Reckless disregard or honest mistake? Sarah Palin v. N.Y. Times argues actual malice standard

By Kristen Johnson, Content Editor

A jury on Feb. 15 found the New York Times Company not liable for defaming Sarah Palin. This verdict was returned years after Palin first filed a complaint against The New York Times in 2017.

Reporter James Bennett had published an editorial connecting Palin’s political platform on gun rights to the 2011 mass shooting in Tucson, Arizona that seriously injured then US-Congresswoman Gabby Giffords. Palin argued the paper knew there was no connection between her political action committee and the mass shooting.

However, after an evidentiary hearing, U.S. District Court Judge Jed Rakoff dismissed Palin’s Complaint in 2017, finding Palin had failed to prove actual malice. Judge Rakoff stated, “[I]f political journalism is to achieve its constitutionally endorsed role of challenging the powerful, legal redress by a public figure must be limited to those cases where the public figure has a plausible factual basis for complaining that the mistake was made maliciously.”

In 2019, the U.S. Court of Appeals for the Second Circuit overturned the dismissal on procedural grounds, finding that Judge Rakoff was required to accept pled facts as true because he had not converted the NYT’s motion to dismiss into a motion for summary judgment. On remand, Judge Rakoff dismissed the case again on Rule 50 grounds, finding Palin failed to establish the requisite malice at trial.

This actual malice standard was created in another case involving The New York Times. In 1964, the Supreme Court created the actual malice standard for public officials in New York Times Co. v. Sullivan. In this case, an elected commissioner of the city of Montgomery, Alabama, sued the New York Times for libel, arguing the publication inaccurately depicted his actions to control protestors and the arrest record of Dr. Martin Luther King, Jr., among other things.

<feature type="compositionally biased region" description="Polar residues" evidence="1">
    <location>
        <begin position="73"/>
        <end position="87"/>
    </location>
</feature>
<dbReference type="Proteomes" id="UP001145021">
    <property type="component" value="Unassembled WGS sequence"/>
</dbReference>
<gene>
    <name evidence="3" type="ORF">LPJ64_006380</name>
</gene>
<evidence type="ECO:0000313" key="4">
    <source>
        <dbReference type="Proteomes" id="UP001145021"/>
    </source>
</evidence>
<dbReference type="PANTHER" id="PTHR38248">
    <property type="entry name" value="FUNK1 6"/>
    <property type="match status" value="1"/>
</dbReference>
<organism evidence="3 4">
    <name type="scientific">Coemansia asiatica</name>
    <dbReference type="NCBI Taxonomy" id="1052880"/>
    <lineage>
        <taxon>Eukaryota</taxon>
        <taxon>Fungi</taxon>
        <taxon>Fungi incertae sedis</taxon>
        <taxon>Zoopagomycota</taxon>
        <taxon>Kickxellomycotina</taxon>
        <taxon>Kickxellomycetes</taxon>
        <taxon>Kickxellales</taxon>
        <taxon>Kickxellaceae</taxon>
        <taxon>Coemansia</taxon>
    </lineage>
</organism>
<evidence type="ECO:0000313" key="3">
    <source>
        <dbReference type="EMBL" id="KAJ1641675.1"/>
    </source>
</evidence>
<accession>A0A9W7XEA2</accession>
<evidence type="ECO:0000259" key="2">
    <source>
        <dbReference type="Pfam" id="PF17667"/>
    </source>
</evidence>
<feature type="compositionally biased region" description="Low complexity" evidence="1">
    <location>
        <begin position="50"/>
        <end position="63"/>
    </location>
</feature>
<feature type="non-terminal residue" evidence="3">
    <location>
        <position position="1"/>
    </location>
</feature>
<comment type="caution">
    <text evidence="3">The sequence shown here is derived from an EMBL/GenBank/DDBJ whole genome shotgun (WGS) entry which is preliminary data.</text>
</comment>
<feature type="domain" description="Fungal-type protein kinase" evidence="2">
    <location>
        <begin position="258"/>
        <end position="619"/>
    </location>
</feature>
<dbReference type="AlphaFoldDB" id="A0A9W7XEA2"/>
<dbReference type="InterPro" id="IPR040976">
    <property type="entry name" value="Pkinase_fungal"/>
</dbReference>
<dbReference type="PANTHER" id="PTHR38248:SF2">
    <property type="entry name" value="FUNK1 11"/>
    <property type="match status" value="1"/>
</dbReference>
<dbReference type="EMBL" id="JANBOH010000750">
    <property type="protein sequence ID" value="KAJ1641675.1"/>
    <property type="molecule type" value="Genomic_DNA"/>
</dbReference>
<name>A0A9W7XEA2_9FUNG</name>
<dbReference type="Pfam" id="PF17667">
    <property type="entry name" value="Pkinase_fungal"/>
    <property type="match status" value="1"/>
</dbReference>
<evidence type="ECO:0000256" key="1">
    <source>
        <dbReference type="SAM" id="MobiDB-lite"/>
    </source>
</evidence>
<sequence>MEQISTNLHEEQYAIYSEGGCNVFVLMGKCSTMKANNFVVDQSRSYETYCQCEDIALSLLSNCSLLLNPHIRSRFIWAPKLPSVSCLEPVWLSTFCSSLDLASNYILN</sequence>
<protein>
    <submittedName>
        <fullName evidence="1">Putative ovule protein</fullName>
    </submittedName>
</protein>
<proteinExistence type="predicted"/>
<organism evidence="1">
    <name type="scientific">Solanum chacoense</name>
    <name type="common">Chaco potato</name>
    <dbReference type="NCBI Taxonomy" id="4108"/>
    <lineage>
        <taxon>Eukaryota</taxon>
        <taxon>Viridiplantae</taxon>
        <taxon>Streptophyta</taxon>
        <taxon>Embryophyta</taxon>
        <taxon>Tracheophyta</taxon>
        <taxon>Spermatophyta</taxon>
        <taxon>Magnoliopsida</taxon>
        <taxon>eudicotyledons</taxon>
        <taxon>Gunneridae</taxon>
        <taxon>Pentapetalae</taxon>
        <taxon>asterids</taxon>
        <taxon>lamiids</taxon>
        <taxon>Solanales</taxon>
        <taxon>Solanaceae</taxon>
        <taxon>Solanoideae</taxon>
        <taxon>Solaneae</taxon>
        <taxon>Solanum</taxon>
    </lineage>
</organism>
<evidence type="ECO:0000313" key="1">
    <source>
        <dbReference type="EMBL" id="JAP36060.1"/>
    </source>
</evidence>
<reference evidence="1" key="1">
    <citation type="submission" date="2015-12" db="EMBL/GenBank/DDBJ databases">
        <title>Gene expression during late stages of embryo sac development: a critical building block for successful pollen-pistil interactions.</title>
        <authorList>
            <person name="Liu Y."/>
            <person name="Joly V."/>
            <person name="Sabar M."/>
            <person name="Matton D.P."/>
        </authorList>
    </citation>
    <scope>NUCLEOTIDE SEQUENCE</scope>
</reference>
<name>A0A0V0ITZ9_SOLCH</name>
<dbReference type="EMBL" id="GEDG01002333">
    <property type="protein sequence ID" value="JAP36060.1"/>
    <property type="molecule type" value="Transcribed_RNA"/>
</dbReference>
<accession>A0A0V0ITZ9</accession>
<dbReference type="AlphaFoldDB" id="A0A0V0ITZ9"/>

The court held that public officials may not recover damages for defamatory falsehoods relating to their official conduct unless they prove with convincing clarity that the statements were made with actual malice. The actual malice standard is considered publication with knowledge of the falsity or reckless disregard for whether it was false or not. The reasoning for this standard is that “[i]t is a prized American privilege to speak one’s mind, although not with perfect good taste, on all public institutions.” (Citing Bridges v. California (1940)).

Thus, since 1964, actual malice has been a requirement for public officials seeking to prove a defamation claim. As such, Palin’s case was dismissed because the reporter’s conduct was shown to be an “honest mistake.”

In July, U.S. Supreme Court justices Clarence Thomas and Neil Gorsuch wrote in separate dissenting opinions in Berisha v. Lawson that the actual malice standard needs to be reviewed; now, it appears Palin v. NYT will not be the case the Supreme Court uses to revisit current libel law.

Works Cited:

New York Times Co. v. Sullivan, 376 U.S. 254 (1964).

Bridges v. California, 314 U.S. 252, 270 (1940).

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